The most recent generation of heavy silicone oils gave promising results.[8],[9],[10],[11],[12],[13] One of these newly modified heavy silicone oil is Densiron. Densiron 68®, comprises a mixture of 30.5% F6H8 and 69.5% polydimethylsiloxane (silicone oil). Densiron ® 68 has been designed to take advantage of the high specific gravity of F6H8 and the high viscosity of silicone oil. The solution has a density of 1.06 (that is higher than water) and a viscosity of 1400 mPas (significantly higher than F6H8).[2],[8]

In this study, we are going to demonstrate the anatomical and functional results of using Densiron 68 as an endotamponade in certain complicated RD patients as well as demonstrating its complications.

  Materials and Methods Top

Study design

This work was carried out in the Ophthalmology Department, Zagazig University Hospitals between 2012 and 2016. It is a prospective interventional noncomparative case series study of 25 eyes of 25 patients.

Consent was obtained from all the patients and a brief description of the operation was explained to them. The work was IRP approved.

All patients included were either having RD caused by inferior, posterior breaks or complicated with vitreoretinopathy (PVR).


Preoperative evaluation included a detailed history, best corrected visual acuity (BCVA) using Snellen chart, intraocular pressure (IOP) measurement using Goldmann applanation tonometry, anterior segment evaluation with slit lamp, and indirect ophthalmoscopy to examine the fundus. The PVR grading was based on the updated classification of Machemer et al. 1991. Postoperative follow up was done at the 1st day, 1st week, 2nd week, 3rd week, 1st month, 2nd month, 3rd month, and 6th month postoperatively. In each visit, a brief history was taken, BCVA, and IOP were recorded, anterior segment, and funds examination were performed.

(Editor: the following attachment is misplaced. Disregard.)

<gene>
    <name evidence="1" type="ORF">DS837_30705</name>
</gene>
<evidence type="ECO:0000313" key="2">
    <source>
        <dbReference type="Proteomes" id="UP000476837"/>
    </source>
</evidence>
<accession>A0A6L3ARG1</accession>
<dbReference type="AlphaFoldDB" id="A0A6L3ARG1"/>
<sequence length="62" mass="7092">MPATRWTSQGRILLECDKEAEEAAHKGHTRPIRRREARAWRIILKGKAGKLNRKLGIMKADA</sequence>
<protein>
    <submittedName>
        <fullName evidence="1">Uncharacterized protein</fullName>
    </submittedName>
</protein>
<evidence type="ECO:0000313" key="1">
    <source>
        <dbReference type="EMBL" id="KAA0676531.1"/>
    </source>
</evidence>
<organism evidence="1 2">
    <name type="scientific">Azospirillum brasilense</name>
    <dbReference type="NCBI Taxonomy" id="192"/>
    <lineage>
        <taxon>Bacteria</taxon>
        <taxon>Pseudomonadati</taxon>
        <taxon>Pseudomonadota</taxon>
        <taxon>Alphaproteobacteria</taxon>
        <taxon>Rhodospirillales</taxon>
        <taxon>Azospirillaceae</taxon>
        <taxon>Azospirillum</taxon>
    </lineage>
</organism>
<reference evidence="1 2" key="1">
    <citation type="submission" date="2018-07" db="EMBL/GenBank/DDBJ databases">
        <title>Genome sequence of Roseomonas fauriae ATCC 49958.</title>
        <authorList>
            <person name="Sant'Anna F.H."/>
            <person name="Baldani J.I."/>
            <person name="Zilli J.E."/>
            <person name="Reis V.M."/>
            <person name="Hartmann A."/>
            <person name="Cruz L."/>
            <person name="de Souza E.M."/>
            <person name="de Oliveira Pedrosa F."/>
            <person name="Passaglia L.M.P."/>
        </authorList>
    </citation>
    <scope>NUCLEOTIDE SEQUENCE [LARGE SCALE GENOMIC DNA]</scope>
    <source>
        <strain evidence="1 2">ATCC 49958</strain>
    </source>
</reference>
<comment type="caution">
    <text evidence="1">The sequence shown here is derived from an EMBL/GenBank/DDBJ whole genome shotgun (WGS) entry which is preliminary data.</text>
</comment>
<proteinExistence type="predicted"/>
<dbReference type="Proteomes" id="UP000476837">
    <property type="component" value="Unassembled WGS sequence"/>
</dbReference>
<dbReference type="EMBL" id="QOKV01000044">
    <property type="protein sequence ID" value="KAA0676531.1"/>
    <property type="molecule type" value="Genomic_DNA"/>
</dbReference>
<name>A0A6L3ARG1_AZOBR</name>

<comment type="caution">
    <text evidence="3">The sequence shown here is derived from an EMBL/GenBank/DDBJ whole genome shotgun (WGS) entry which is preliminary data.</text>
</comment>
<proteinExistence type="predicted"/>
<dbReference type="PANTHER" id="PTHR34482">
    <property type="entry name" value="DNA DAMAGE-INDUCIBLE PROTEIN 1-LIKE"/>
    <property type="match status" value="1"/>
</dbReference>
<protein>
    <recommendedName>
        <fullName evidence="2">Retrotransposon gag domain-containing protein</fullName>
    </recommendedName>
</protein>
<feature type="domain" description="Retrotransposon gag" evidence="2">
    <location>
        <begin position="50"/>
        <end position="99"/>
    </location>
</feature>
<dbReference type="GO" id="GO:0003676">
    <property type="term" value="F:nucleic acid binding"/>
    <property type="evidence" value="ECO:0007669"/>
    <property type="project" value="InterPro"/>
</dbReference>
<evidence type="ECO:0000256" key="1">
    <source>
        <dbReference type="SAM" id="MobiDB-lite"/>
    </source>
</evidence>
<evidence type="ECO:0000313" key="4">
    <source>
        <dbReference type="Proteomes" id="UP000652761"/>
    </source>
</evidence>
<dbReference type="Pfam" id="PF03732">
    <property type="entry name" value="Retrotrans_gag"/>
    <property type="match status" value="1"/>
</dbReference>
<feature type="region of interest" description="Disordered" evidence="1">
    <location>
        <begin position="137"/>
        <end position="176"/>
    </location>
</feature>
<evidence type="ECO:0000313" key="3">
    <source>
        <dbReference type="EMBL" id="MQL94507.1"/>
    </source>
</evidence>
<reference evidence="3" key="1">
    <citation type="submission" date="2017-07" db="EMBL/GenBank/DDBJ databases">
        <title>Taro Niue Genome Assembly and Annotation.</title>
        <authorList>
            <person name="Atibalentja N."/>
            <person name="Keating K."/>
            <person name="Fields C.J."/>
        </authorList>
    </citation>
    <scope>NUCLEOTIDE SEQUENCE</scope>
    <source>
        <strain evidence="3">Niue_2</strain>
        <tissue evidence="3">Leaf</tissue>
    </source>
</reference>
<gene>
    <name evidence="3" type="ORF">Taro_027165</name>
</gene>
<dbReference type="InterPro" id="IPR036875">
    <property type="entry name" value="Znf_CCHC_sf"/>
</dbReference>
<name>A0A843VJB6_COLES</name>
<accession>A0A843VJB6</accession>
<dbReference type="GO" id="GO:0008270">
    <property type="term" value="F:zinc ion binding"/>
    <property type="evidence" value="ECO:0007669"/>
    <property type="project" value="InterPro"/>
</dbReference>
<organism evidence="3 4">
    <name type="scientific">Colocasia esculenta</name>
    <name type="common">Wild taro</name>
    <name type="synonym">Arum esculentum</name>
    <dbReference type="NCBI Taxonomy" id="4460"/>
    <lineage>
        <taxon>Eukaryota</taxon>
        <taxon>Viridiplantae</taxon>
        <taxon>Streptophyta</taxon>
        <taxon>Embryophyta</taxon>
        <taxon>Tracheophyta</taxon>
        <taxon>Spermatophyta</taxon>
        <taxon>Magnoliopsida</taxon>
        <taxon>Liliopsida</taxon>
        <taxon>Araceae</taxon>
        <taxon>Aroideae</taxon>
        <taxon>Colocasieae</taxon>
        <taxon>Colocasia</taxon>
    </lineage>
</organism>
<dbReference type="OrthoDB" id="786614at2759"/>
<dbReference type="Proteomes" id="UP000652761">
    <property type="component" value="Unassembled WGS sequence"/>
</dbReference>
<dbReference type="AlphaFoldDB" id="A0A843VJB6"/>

Densiron removal was planned to be done within 2–3 months from the initial procedure.

All statistical calculations were performed using SPSS version 16.0.1 (Densiron-68. FLUORON GmbH, Germany).

Surgical technique

All surgeries were performed under general anesthesia. Standard 20-gauge 3-port or 23-gauge 3-port pars plana vitrectomy (PPV) was performed by the same surgeon (A.A.). Devices used were either DORC Associate ® 2500 from Dutch Ophthalmic Company (Zuidland, The Netherlands) or the OS3® 3000 from Oertli Instruments AG, (Berneck, Switzerland).

Core vitrectomy followed by peripheral vitrectomy was done.

Vitrectomy was completed up to the anterior vitreous base. All tractions were released by peeling retinal membranes. If traction still persisted, which was noticed in three cases of Grade C PVR, surgical retinectomy was done to release the traction. In twenty eyes, endodrainage was made inferonasal to the optic disc and subretinal fluid was drained by fluid-air exchange then air-Densrion exchange. In two eyes with giant retinal tears, perfluorocarbon liquid (PFCL) was used to support the retina and to drain subretinal fluid. PFCL was then exchanged with air before Densiron injection. The last three eyes that had relaxing retinotomy had subretinal fluid drainage through the retinectomies by direct Densiron injection. The heavy tamponade effect of Densiron was used to flatten the retina and to drain subretinal fluid. Three rows of endolaser photocoagulation were applied around the areas of retinectomy, endodrainage site, around breaks, and in eight eyes, it was done circumferentially around the vitreous base.

Densiron-68 was infused to the vitreous cavity using an 18-gauge cannula aiming for complete fill of the cavity.

Densiron-68 was removed after 2–3 months according to the retinal stability and the presence of complications. Densiron was extracted by active suction using 18-gauge silicone cannula directed toward the posterior pole under direct illumination. Aspiration rate of 600 mmHg is needed for complete aspiration of Densiron. If after Densiron extraction detachment occurred, a second operation was done. In cases presented with cataract at the time of Densiron removal, combined phacoemulsification, and Densiron removal was performed.

  Results Top

Twenty-five eyes of 25 patients were included from the study. There were 18 males and 7 females with an average age of 47 (±12) years ranging from 10 to 64 years old. At the time of preoperative examination, 20 eyes were phakic and 5 eyes were pseudophakic. Mean preoperative visual acuity (VA) was 1.89 (±0.66) logarithm of minimum angle of resolution (log MAR). IOP ranged from 8 to 18 mmHg with an average of 11.6 mmHg.

Retinal assessment